Inasmuch as I was in primary school in Australia when I first read it as a dead-tree book, it’s something of a turn for the books as well as a turn of the books that I’ve just finished reading Robbery Under Arms by Rolf Boldrewood as an EPUB while living and working in Ireland and, now, England. I think at the time I would have found the medium even more unlikely than the geography, but as the ready availability of EPUB readers has given new life and new audiences to many out-of-copyright books, when I was first stocking up on EPUBs I specifically looked for the EPUB of Robbery Under Arms since I was unlikely to find it the dead-tree version in either an Irish library or an Irish bookstore.
“My name is Dick Marston” as the opening words of Robbery Under Arms may not have the recognition nor the ring of “Call me Ishmael” (though for a great young-adult read, Don’t Call Me Ishmael), but it is one of the great Australian novels. If you want to read the EPUB, a search for ‘”Robbery Under Arms” EPUB’ will turn up several sources.
I first saw this book when someone was reading it on the train a couple of years ago. The title, Who needs Irish?, was intriguing, so I borrowed the book when I saw a copy in the Skerries Library. The publisher describes the book as “a collection of essays in English for all those interested in the Irish-language today.” However, maybe the title should have been “Why you need Irish” since all of the essays are in favour of Irish. Continue reading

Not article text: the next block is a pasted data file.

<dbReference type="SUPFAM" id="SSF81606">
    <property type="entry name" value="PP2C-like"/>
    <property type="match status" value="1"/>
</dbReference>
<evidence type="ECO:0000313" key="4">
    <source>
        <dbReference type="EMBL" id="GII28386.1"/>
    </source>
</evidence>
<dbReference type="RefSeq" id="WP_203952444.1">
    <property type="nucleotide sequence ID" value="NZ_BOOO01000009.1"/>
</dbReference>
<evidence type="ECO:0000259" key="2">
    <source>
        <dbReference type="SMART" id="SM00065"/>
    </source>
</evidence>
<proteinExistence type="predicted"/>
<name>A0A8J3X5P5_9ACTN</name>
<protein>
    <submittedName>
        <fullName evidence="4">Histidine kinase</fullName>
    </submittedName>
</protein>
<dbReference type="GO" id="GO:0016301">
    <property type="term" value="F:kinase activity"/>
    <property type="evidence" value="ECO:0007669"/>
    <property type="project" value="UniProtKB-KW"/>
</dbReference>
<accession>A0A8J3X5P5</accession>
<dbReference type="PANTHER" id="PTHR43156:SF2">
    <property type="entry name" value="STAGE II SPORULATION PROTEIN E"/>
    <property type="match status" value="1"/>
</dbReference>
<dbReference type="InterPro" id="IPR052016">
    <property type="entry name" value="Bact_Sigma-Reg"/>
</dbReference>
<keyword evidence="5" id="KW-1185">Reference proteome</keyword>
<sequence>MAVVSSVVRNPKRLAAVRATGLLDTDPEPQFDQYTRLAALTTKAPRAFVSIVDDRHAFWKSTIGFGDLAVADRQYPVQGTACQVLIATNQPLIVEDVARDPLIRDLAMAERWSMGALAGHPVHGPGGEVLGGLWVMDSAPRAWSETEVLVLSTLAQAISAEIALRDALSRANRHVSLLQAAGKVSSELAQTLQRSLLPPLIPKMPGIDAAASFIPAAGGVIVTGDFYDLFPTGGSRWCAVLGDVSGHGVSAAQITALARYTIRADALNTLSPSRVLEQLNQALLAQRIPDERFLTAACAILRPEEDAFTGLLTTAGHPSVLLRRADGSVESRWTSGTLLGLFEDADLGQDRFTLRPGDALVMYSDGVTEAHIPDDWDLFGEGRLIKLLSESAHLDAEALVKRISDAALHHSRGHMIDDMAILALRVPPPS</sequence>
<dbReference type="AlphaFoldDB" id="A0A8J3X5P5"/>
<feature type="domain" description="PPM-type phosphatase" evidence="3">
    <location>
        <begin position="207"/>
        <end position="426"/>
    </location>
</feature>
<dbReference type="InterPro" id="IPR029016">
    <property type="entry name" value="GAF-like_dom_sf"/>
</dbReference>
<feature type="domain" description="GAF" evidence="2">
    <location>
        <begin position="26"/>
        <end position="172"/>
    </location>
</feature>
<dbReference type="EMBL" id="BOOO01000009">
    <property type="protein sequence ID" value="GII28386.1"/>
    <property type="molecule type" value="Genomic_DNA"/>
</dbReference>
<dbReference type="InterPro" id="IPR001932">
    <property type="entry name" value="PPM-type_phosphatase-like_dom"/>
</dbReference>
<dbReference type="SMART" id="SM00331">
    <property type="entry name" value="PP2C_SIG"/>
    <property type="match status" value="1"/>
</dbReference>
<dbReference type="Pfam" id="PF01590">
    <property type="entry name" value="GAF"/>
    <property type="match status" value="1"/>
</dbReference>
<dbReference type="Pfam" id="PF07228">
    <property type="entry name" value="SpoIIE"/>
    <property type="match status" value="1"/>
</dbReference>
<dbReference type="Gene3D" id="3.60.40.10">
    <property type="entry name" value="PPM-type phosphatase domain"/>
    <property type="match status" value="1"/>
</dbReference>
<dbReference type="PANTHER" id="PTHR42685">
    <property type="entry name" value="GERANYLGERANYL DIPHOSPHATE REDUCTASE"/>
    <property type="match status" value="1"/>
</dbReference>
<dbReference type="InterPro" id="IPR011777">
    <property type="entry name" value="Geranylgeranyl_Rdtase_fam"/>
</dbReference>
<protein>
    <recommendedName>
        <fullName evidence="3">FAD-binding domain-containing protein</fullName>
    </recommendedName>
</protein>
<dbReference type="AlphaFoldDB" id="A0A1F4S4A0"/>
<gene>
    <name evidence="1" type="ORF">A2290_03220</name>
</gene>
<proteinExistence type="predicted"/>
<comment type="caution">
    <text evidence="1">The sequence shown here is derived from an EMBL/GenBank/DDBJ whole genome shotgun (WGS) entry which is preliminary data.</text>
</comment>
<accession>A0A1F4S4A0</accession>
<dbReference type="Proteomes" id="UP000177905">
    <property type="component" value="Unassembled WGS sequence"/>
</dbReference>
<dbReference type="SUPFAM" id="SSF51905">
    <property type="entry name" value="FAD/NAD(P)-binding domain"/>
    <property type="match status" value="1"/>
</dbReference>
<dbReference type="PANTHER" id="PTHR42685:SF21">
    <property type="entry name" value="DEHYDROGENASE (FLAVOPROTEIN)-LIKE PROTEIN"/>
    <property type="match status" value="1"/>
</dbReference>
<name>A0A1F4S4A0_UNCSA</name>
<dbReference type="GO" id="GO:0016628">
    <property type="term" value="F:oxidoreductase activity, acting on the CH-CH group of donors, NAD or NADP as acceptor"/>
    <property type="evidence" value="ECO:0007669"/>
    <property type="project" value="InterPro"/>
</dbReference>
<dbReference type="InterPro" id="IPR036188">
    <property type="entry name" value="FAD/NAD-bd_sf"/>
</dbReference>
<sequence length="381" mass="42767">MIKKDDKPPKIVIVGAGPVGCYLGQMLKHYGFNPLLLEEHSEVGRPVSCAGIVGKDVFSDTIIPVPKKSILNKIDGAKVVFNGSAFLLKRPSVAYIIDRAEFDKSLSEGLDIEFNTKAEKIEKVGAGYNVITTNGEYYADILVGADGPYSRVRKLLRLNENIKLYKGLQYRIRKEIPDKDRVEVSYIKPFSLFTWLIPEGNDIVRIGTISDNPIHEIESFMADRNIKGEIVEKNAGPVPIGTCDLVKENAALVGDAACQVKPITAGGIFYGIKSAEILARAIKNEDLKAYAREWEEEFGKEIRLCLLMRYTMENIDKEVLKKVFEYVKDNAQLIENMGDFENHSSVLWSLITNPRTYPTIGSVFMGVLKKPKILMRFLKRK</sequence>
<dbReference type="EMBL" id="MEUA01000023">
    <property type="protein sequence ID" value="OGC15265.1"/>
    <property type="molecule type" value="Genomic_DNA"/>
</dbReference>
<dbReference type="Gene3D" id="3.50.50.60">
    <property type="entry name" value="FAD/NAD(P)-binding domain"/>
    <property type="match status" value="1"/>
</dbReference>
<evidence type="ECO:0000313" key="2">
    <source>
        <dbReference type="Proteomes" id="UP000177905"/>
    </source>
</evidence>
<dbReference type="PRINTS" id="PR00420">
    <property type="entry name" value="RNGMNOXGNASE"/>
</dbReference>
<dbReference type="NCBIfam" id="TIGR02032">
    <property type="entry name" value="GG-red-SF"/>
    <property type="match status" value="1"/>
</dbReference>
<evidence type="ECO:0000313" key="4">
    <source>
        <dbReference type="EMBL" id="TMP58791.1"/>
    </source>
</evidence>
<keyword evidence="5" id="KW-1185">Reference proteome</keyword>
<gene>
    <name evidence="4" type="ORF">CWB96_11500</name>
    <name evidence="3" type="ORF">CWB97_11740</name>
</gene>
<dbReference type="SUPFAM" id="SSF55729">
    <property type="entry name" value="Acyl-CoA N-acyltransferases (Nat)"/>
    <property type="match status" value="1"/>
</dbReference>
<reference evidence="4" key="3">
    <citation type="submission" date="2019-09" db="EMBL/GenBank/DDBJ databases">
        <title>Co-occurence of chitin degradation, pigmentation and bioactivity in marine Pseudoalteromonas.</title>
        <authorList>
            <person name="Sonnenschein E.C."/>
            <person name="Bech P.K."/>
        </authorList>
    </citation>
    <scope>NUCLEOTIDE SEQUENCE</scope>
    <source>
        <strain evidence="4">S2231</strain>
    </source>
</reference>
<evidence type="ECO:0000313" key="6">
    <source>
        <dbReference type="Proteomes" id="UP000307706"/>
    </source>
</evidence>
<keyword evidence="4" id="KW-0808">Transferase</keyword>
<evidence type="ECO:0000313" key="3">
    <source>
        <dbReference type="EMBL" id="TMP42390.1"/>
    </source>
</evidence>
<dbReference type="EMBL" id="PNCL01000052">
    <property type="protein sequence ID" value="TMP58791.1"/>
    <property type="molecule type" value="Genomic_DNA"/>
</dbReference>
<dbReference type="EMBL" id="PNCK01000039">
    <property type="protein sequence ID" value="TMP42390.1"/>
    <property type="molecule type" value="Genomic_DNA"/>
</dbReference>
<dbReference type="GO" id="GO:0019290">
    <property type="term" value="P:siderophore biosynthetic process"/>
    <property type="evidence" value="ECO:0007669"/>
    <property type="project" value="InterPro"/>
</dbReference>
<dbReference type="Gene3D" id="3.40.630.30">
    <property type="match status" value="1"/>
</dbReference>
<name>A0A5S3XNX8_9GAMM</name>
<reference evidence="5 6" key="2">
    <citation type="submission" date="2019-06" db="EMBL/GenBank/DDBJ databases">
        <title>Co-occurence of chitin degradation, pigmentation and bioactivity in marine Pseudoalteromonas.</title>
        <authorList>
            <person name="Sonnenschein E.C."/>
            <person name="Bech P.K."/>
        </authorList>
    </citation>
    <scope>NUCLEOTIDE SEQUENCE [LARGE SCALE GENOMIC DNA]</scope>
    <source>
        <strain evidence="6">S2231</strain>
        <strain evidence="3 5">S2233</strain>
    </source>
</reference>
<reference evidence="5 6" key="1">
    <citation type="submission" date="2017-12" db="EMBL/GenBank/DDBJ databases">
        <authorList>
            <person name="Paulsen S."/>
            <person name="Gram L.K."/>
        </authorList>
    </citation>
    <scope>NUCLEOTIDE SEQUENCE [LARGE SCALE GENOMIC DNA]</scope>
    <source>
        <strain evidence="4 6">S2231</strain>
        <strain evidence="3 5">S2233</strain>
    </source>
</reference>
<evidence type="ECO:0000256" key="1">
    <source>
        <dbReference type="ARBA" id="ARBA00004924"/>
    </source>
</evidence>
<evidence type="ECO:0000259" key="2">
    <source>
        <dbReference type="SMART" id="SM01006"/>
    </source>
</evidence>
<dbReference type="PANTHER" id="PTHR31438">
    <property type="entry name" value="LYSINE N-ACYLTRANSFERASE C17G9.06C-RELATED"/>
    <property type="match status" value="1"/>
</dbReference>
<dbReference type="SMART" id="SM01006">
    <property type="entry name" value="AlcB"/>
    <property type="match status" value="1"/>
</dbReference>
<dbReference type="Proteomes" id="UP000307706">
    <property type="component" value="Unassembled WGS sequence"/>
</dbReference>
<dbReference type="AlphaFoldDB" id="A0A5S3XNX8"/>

For the second time in four months, I went to Boston and come away with a 900-page book. The second visit was a W3C XSL FO subgroup meeting, and the second book was Advanced Programming in the UNIXÂ® Environment (2nd Ed.) (ISBN 0-201-43307-9).
The book is exceptional, and it has already been useful on one of my client projects. The only possible downside is that delving into this 900-page book further delays my completion of the other 900-page book.
Concepts, Techniques, and Models of Computer Programming (ISBN 0-262-22069-5) is a big book at 900+ pages, and it covers a lot of ground. I expect it will take about two years to get through it, depending on how many of its exercises I do and how many other books I read at the same time.
It is natural to compare this book to Structure and Interpretation of Computer Programs (SICP) (ISBN 0-262-51087-1). That is the book that I still wish I’d first read in 1981 rather than in 2001. This book is not giving the same aha! moments (maybe just because I have read SICP). This book may in the end be of more practical use than the mind-expansion induced by SICP, if only because this book covers constraint programming, which I will find useful for xmlroff.
Now, the programming concepts book that I really want would be the successor to Lisp in Small Pieces (ISBN 0-521-56247-3), but AFAICT, it hasn’t been finished.
This is the second time that I’ve picked up a Tom Keneally book at Sydney Airport for the long flight out of Australia. The other was The Great Shame, and the great shame there is that I didn’t get around to reading it until several years later. By that time I was living in Ireland, so at least I could then better understand the Irish aspects of that account.
The Commonwealth of Thieves covers the period just before to just after the arrival of the First Fleet in Botany Bay. I enjoyed it, and I look forward to the likely future editions covering the next stages in Australia’s history.
The only reason that I am not overawed by the depth of knowledge and sound advice in Code Complete, Second Edition (Steve McConnell, ISBN: 0-7356-1967-0) is that I bought the second edition because the first edition was so good.